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Bullish vs. bearish: What’s the difference?
The main difference between bullish and bearish is an attitude or belief in relation to the stock market. A bullish person acts with a belief that prices will rise, whereas bearish investors act with the belief prices will fall. Patterns and trends in major stock market indexes are often described in bullish vs. bearish terms.
It can be easy to confuse your financial market animals — both bulls and bears are large, strong and known for territorial behavior. But in a bull market, stock market values rise at least 20% from a recent low, whereas in a bear market, average stock values drop by at least 20% from a recent peak.
Etymology of bullish vs. bearish
The origins of “bull” and “bear” as financial terms aren’t entirely clear, but there is a consensus among etymologists that “bear” came first.
According to Merriam-Webster, the term can be traced back to an old proverb that says it is unwise “to sell the bear’s skin before one has caught the bear.”
By the 18th century, “selling the bearskin” had become a euphemism for selling a borrowed stock with the intent of repurchasing and returning it later at a lower price — a pessimistic action that is now called short selling.
People who made money by “selling the bearskin” (i.e. short selling stocks) came to be known as “bearskin jobbers,” a term that was eventually shortened to “bears.”
The origin of “bull” is murkier, and seems to have come about simply because investors and market commentators wanted another animal metaphor to contrast with “bear.”
Investor responses to bull market vs. bear market cycles
All that said, most investors can’t predict exactly when a bull market will flip to a bear market and vice versa. So timing the market is never a good idea.
It’s common for individual investors to get spooked by bear market headlines and suffer from loss aversion bias, where losses loom larger than gains. However, over the long term the market usually does well.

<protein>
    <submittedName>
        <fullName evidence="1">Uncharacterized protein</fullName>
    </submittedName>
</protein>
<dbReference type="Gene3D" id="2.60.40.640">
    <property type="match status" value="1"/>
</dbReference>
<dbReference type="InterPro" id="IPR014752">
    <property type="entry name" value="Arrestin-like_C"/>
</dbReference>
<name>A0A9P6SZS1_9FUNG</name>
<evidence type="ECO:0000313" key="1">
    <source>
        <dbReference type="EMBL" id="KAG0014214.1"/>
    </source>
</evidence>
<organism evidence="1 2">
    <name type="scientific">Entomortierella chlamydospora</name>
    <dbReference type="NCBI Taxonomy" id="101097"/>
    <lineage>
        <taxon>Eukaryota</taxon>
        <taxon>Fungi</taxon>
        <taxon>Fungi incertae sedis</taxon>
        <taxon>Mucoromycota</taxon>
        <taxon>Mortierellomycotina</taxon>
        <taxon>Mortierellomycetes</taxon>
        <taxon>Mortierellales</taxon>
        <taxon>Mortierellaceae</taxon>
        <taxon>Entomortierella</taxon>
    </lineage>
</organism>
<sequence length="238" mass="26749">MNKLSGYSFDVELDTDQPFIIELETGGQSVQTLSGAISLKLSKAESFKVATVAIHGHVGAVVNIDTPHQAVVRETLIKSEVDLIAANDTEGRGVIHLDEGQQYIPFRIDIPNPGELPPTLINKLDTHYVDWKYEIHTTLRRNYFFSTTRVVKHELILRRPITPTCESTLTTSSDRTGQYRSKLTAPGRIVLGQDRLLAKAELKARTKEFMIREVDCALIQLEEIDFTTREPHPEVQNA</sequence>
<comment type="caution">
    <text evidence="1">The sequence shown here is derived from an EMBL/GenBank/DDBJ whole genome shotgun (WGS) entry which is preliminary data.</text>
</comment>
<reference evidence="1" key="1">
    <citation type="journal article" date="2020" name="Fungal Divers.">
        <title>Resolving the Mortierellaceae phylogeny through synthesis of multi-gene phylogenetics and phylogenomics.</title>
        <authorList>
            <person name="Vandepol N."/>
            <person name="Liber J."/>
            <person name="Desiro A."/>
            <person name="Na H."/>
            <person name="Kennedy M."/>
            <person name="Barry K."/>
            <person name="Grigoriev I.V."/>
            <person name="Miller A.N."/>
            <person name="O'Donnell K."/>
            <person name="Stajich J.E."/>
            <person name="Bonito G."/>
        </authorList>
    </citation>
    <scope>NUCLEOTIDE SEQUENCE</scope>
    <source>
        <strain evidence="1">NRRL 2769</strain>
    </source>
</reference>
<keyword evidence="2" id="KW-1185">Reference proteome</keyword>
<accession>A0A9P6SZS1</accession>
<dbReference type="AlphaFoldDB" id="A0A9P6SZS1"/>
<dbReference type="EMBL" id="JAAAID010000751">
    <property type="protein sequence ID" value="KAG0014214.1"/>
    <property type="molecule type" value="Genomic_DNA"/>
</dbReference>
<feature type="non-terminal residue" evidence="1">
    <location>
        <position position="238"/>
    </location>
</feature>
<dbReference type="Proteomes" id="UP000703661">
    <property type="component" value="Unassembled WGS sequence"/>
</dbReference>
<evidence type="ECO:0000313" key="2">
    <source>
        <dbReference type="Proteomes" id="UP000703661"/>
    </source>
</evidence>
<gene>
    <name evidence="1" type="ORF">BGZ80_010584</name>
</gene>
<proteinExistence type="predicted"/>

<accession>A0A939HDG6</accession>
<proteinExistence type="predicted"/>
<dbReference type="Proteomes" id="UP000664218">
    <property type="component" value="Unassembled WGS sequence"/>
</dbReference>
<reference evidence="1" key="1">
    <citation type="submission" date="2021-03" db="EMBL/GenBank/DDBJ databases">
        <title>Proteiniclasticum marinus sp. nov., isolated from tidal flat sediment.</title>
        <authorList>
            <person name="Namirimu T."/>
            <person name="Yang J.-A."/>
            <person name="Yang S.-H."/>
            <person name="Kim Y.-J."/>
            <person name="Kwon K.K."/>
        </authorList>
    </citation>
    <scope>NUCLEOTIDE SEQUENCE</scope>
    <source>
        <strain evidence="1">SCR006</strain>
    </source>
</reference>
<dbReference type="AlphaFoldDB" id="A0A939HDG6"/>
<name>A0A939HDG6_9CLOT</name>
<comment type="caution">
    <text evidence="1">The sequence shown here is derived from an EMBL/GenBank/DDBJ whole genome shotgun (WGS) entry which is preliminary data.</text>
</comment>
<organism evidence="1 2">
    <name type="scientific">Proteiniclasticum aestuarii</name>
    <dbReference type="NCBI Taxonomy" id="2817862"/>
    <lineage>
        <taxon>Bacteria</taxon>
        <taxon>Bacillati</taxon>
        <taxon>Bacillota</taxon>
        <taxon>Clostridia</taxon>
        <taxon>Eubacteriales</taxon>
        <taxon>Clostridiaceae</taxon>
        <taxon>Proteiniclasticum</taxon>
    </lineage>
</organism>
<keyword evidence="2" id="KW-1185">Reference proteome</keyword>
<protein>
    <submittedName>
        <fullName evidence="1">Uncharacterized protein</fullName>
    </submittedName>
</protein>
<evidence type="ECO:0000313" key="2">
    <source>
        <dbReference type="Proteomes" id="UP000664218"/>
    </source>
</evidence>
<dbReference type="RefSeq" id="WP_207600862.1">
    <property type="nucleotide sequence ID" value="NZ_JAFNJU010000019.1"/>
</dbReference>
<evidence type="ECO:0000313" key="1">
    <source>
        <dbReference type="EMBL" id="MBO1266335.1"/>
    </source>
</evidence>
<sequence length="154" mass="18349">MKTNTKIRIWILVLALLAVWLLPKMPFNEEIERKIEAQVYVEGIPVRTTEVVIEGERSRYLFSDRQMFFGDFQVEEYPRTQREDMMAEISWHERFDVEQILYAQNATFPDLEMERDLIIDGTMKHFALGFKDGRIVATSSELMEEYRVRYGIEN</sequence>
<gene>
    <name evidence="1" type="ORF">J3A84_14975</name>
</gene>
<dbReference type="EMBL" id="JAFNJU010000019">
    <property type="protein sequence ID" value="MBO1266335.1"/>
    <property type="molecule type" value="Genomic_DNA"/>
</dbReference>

Bull market growth has historically been longer and more sustained than bear market periods of decline.
Institutional investors, such as banks, companies and wealth management firms, typically know that bear markets are brief, worry less about the present and think more about the long term. That’s why most financial advisors would tell you to hold your investments through both the bear markets and the bull ones alike.
Here’s another way to think about it: The S&P 500 has grown more days than it has declined. March 2009 to early 2020 marked the longest bull market (131.4 months) and period of economic expansion in U.S. history, seeing increases of over 400%.
On the other hand, bear market periods of decline are a normal response to a number of economic and geopolitical factors — such as war, oil crises, global pandemics, market speculation, inflation and rising interest rates. The 1929 stock market crash ushered in the longest bear market at more than 32 months.
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Bear market vs. recession: What’s the difference?
Bear markets and recessions are often confused and conflated, since recessions can coincide with, precede or follow a bear market. It certainly doesn’t help that two of the most devastating U.S. recessions coincided with bear markets: the 1929 stock market crash and the 2009 subprime mortgage crisis. But recessions and bear markets aren’t always or necessarily related.
A bear market describes a decline in average stock prices like the S&P 500, whereas a recession describes a slowing of economic output in a country. Economic output is the total value of goods produced and services provided by a country and is also known as gross domestic product, or GDP.
When growth slows and an economy starts to shrink over two consecutive quarters, a recession occurs. In the U.S., the National Bureau of Economic Research tracks and reports when U.S. business cycles enter periods of growth or decline.
When investors feel optimistic, employment levels and production levels are more likely to be strong. During more pessimistic bearish times, companies may lay off workers, which can affect unemployment rates as well as the likelihood of an economic downturn. The spread of the coronavirus contributed to the most recent U.S. recession, which spanned from February to April 2020.
» Learn more: What is a recession?
Other stock market changes: Dips, corrections and crashes
Since 2020, stock price swings — or volatility — have marked the market and U.S. economy. COVID-19 caused the shortest bear market in 2020: 1.1 months. The S&P 500 quickly recovered and made gains, but re-entered a bear market in June 2022. So what does that mean?
As with gravity, what goes up must come down in financial markets. In short: Growth cannot continue uninterrupted forever. Instead, markets cycle through periods of growth and decline.
There are many terms to describe stock market declines. A dip is a brief downturn after an upward trend. When a stock market falls at least 10% but less than 20%, a stock market correction occurs. When the market sharply and suddenly declines, it has crashed.
» Learn more: Stock market crashes: How to prepare and not panic